Business briefing

The daily business briefing: August 4, 2017

Toyota and Mazda team up to build $1.6 billion U.S. plant, July job gains beat economists' expectations, and more

1

Toyota and Mazda team up on $1.6 billion U.S. plant

Toyota and rival automaker Mazda announced Friday that they will team up to build a $1.6 billion assembly plant in the U.S. The plant reportedly will be able to crank out 300,000 vehicles a year. It is expected to open in 2021 and employ 4,000 workers. The news marks a victory for President Trump, who has pressured automakers to make cars in the U.S. and threatened to impose border taxes on vehicles made elsewhere for sale in America. Trump touted the deal in a tweet early Friday, calling it "A great investment in American manufacturing!"

2

Jobs report shows hiring remained strong in July

U.S. employers added 209,000 non-farm jobs in July, beating economists' predictions of healthy gains of around 180,000 jobs and continuing a trend of strong hiring this year. The improvement came after a surge of 222,000 new jobs in June. The unemployment rate edged down to 4.3 percent from 4.4 percent last month. The improving employment picture suggests that the path is clear for the Federal Reserve to start next month to reduce the massive bond portfolio it piled up to help the economy recover following the 2008 financial crisis. The jobs report helped U.S. stock futures hang onto light gains early Friday, and also pushed the number of jobs created while President Trump has been in office over 1 million.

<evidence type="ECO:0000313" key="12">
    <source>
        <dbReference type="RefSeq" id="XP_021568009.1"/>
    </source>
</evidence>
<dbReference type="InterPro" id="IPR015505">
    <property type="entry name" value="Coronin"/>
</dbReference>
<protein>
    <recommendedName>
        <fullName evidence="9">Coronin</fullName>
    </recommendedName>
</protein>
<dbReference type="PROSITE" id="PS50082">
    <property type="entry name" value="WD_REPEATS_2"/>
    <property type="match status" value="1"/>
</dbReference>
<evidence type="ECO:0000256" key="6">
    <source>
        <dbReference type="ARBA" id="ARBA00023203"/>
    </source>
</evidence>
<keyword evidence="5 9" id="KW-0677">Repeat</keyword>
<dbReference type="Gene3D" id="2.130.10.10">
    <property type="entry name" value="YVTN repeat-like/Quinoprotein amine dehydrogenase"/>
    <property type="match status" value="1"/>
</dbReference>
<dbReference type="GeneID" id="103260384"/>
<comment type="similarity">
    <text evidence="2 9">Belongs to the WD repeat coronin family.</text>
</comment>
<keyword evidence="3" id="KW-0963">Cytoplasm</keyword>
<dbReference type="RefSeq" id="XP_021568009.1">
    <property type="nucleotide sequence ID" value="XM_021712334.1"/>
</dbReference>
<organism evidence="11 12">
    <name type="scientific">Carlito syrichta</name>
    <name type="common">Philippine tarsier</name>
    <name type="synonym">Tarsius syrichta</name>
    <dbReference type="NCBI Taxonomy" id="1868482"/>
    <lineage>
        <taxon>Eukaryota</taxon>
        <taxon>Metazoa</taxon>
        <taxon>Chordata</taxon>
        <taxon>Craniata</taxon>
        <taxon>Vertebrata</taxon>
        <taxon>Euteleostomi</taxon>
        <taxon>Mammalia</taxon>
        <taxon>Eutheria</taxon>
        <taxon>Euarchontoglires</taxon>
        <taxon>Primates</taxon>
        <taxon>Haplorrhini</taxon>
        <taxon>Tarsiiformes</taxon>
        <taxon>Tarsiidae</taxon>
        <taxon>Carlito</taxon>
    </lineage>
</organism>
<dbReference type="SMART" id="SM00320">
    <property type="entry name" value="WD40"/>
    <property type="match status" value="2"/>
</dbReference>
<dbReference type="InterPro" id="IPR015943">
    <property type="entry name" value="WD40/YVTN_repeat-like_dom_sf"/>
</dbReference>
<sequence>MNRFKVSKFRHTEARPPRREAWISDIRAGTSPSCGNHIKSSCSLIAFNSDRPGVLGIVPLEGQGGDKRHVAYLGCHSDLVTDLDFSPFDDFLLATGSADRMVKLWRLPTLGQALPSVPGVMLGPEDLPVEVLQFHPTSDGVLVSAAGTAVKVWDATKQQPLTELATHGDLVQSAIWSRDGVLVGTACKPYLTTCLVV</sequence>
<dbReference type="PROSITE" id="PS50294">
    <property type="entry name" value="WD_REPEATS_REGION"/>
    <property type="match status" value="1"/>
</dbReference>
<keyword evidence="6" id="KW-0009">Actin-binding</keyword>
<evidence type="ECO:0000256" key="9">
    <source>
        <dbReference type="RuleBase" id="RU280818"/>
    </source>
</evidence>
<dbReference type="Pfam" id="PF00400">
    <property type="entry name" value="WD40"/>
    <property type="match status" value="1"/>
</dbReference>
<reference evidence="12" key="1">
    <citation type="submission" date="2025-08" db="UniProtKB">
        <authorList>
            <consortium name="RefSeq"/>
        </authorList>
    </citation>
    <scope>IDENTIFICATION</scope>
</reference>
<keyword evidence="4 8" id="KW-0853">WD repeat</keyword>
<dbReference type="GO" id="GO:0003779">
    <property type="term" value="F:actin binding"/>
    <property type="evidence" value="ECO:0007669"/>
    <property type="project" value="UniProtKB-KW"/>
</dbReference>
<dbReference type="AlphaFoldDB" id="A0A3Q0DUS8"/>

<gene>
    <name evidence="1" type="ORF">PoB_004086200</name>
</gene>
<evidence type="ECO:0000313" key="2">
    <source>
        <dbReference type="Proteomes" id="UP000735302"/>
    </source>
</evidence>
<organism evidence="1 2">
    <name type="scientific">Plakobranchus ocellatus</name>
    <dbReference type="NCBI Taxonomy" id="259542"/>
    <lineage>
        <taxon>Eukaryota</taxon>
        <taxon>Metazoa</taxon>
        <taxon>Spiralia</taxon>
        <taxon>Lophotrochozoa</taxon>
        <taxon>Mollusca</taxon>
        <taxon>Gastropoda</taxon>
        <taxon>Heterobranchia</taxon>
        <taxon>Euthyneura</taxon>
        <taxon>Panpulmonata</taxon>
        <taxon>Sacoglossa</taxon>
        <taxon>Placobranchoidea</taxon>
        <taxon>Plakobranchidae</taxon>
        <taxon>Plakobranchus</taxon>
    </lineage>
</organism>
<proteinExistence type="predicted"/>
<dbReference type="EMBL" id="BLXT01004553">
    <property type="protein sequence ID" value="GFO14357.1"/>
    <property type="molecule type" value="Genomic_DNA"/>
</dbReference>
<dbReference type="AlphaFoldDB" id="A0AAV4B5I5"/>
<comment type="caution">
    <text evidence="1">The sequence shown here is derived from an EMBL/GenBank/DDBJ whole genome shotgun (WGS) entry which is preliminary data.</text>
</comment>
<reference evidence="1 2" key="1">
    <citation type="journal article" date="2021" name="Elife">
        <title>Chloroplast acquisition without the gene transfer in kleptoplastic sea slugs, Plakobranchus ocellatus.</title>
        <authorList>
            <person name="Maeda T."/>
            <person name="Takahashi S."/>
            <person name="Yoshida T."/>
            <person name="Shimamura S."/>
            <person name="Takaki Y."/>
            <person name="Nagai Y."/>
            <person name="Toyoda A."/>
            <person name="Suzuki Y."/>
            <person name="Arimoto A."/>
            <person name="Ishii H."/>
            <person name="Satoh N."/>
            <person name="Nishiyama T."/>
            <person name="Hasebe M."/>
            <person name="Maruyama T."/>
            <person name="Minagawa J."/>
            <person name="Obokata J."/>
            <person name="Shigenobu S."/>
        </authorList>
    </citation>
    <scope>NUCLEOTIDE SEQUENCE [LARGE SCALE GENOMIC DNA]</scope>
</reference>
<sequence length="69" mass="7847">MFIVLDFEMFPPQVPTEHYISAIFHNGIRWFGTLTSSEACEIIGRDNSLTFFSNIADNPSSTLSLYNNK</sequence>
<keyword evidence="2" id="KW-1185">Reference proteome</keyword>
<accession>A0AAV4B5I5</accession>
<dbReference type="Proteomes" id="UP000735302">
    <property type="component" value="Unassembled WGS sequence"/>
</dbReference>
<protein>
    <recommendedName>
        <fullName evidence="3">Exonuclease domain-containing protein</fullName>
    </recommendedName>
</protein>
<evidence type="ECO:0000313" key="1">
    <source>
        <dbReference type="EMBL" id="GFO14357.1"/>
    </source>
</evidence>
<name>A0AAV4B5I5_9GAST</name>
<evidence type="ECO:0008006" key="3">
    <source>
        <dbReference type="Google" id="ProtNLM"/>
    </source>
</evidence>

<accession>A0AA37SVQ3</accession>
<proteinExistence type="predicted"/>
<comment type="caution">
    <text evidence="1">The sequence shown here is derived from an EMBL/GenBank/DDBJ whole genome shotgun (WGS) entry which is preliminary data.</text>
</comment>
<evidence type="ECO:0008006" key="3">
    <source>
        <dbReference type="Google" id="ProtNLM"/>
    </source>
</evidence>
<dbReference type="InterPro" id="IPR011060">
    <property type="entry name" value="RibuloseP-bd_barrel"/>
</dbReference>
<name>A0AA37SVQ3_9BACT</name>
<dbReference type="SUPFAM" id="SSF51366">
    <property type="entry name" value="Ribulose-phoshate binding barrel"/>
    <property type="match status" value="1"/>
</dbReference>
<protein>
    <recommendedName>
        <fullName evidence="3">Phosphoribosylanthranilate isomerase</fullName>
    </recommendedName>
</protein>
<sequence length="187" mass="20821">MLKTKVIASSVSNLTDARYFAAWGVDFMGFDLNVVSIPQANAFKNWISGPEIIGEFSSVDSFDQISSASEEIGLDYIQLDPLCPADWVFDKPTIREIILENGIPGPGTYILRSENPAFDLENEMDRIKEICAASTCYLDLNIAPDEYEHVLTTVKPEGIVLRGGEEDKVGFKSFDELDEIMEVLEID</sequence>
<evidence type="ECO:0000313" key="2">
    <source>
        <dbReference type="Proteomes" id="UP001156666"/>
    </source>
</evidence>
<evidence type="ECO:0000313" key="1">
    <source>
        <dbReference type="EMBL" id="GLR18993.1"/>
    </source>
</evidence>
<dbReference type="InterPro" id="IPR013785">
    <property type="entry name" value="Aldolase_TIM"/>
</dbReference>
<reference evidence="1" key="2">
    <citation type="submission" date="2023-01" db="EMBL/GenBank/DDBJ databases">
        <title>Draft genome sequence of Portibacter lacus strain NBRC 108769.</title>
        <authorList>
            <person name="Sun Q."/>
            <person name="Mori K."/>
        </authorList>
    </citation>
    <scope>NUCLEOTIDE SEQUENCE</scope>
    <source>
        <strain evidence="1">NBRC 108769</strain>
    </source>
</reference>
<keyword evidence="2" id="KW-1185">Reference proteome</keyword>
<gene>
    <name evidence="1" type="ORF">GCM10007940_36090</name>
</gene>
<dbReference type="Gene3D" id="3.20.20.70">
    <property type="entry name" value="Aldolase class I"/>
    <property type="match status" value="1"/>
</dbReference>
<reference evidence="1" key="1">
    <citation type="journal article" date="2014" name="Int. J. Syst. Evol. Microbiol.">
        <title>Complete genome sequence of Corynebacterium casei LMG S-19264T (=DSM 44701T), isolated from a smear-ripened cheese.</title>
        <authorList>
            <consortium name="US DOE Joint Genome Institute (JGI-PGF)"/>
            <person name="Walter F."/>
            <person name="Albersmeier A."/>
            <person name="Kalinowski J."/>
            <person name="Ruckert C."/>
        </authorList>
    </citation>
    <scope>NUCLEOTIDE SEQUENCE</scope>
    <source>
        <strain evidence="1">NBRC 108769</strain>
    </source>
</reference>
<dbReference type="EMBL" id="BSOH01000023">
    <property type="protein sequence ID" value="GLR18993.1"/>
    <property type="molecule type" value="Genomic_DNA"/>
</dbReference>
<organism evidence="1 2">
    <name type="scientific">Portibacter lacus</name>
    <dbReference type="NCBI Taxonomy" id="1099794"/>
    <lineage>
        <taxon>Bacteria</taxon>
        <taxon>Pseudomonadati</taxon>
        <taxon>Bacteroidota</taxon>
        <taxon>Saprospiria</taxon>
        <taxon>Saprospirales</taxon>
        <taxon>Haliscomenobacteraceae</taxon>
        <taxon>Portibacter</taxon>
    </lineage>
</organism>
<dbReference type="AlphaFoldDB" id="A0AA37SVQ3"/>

3

Yelp shares skyrocket on profit, Eat24 sale

Yelp shares shot up by almost 20 percent in premarket trading on Friday after the company reported an unexpected quarterly profit and said it had agreed to sell its Eat24 online food ordering business to GrubHub in a $287.5 million all-cash deal. Yelp acquired Eat24 in 2015 for $134 million, and Yelp Chief Financial Officer Lanny Baker said the sale "demonstrates the value we've created over the last two years." GrubHub shares recovered after briefly falling by about 7 percent in after-hours trading.

4

Power restored to North Carolina's Outer Banks

Emergency crews have restored power to North Carolina's Outer Banks after a seven-day outage, clearing the way for thousands of people evacuated from the popular tourist islands to return on Friday. About 60,000 people were forced to leave Hatteras and Ocracoke islands last week after construction crews working on a bridge accidentally cut an underground power cable serving the islands. The outage left normally jammed beaches empty at the height of the summer season, placing huge strain on the local economy. Workers reconnected the severed line on Wednesday, and tested the lines on Thursday, clearing the way for the mandatory evacuation to be lifted.

5

Secret Service leaves Trump Tower office over lease dispute

The Secret Service has left a command post in Trump Tower in Manhattan due to a dispute with President Trump's company over lease terms, The Washington Post reported Thursday, citing two people familiar with the negotiations. The old Secret Service command post was a floor below Trump's apartment; the new one, which agents moved into in early July, is in a trailer on the sidewalk more than 50 floors below. No details on the cause of the squabble were immediately released, although two people with knowledge of the talks said there were disagreements about price and other conditions. A spokeswoman for the Trump Organization said the government should look for office space someplace else.

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